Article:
You could also use our homemade brisket rub and get great results.

uncooked seasoned brisket point in a baking tray
Using coarse grains in your seasoning will help create a more crusty bark

I like to season my brisket overnight. Because it’s such a big cut of meat, seasoning it overnight helps everything to penetrate the meat and add additional flavor and salt.

Once the brisket nice nicely seasoned, plate it in a foil pan, cover it, and then place it into the fridge.

This is optional but does help enhance the flavor.

3. Set up your smoker to 250°F

Any time you are cooking brisket, make sure you plan ahead and leave yourself enough time.

I can’t tell you how many times I had to rush because I didn’t plan accordingly. A good rule of thumb for me is an hour per pound plus time to rest which is crucial but since we are making burnt ends the resting time is much shorter. 

For this cook, I used my Pit Boss Pro 1600 and set it to 250°F.

Some guys smoke at 225°F but I tend to smoke at a little higher temperature because I really think it helps get a better bark. Plus if I can save a little time without compromising results, why not? 

4. Smoke the brisket

For the first 2 hours, your brisket is smoking, there is no need to do anything with it. 

After the second hour, I usually spritz with water and then start checking it every 45 minutes to an hour spritzing if the brisket looks dry.

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Smoke Kitchen BBQ Sprayer

Keep your barbecue nice and moist with this 68 OZ pressurized spritz bottle.

  • Control spray from a fine mist to a solid stream

The spritzing will help keep the brisket moist, develop a better smoke ring and also help with the bark development. All good things! 

beef brisket wrapped in foil with added beef broth
Once the bark is set, use half a cup of beef stock to add even more flavor to the meat

After the brisket has reached 165°F and the bark is set, wrap it with foil or pink butcher paper and add your beef broth. Place it back on your smoker until the internal temperature of the brisket hits 195°F.

Pull your brisket off the smoker and take it out of the foil. Cut the point into 1-inch cubes and cover in bbq sauce and brown sugar. I think Blues Hog Original is perfect for these, or you can use our own homemade bbq sauce recipe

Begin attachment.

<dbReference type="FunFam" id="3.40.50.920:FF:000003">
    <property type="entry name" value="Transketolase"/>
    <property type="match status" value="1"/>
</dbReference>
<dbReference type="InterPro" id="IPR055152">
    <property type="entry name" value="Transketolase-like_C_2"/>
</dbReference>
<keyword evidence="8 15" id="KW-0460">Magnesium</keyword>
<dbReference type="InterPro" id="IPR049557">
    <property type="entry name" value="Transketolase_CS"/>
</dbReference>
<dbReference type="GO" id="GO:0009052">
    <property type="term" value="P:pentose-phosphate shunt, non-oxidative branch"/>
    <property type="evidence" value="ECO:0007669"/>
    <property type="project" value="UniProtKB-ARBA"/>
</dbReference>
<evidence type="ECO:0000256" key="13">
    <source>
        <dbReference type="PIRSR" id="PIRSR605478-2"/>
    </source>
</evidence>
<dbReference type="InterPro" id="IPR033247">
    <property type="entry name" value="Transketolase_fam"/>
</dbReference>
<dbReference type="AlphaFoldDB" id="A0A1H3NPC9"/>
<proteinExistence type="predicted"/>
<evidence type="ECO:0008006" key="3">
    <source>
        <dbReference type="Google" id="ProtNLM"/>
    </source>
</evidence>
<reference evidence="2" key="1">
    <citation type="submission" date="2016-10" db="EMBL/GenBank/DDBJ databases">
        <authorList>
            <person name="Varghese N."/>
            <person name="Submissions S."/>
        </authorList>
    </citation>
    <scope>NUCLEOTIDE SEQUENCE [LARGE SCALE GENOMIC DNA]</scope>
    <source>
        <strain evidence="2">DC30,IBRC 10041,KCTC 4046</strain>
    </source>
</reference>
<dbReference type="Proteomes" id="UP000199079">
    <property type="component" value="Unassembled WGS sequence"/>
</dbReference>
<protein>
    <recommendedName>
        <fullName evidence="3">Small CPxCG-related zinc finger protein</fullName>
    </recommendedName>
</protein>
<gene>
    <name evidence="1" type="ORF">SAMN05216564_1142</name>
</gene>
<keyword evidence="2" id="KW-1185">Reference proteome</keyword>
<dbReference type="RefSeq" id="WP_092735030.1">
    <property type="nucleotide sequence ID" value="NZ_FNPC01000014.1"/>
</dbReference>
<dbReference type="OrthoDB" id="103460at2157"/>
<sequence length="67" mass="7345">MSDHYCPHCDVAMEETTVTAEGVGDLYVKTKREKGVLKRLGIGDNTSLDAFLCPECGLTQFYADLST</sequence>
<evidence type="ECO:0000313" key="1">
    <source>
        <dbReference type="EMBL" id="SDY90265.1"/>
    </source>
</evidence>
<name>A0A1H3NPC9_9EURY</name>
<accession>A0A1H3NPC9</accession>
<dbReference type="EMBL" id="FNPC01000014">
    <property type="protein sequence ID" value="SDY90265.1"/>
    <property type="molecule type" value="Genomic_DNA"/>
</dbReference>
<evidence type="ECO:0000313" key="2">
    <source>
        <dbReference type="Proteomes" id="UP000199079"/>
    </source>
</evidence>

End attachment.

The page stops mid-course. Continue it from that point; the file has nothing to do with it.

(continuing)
Once the brisket cubes or ‘burnt ends’ are covered in the sauce, place them back in a pan or tray uncovered for another hour until the internal temperature reaches between 205°F-210°F.

Normally I wouldn’t take a brisket this far if I was slicing it, but it’s what you want for burnt ends. 

At this point, you are done. No need to rest the brisket burnt ends for too long; wait until they cool off and enjoy these bites of pure heaven. 

You can enjoy brunt ends with any sides you would serve with brisket.

Brisket Burnt Ends Recipe

brisket burnt ends stacked on a wood board

Brisket Burnt Ends

Smoked beef brisket point sliced into cubes and bathed in BBQ sauce to make melt-in-the-mouth, super meaty burnt ends.
5 from 27 votes
Print Pin Rate
Course: Main Course
Cuisine: American
Prep Time: 12 hours
Cook Time: 7 hours
Resting Time: 10 minutes
Total Time: 19 hours 10 minutes
Servings: 6
Calories: 698kcal
Author: Jordan Hanger


  • 5 lbs brisket point
  • ¼ cup kosher salt
  • ¼ cup coarse black pepper
  • 2 tbsp granulated garlic
  • ½ cup beef stock
  • ½ cup BBQ sauce
  • ¼ cup brown sugar


  • If you have a whole brisket, separate the point from the flat end and save the flat.
  • Season the brisket point with salt, pepper and garlic, place in a foil pan, cover and refrigerate overnight or for a few hours.
  • Heat your smoker up to 250°F and smoke your brisket point until the internal temperature reaches 165 degrees.
  • After two hours, spritz brisket with water if it looks dry every 45 minutes to an hour.
  • Wrap your brisket with foil or butcher paper along with beef stock and place back on the smoker until it reaches an internal temperature of 195°F.
  • Remove the brisket from the smoker and uncover.
  • Cube up your brisket into 1×1 squares and mix with BBQ sauce and brown sugar and then back into the smoker uncovered for another hour until the internal temperature reaches 205°F.


Calories: 698kcal | Carbohydrates: 27g | Protein: 80g | Fat: 28g | Saturated Fat: 10g | Cholesterol: 234mg | Sodium: 5305mg | Potassium: 1516mg | Fiber: 3g | Sugar: 17g | Vitamin A: 107IU | Vitamin C: 1mg | Calcium: 85mg | Iron: 9mg

Nutrition information is automatically calculated and should be used as an approximation only. If you’re worried you could always add a side of kale.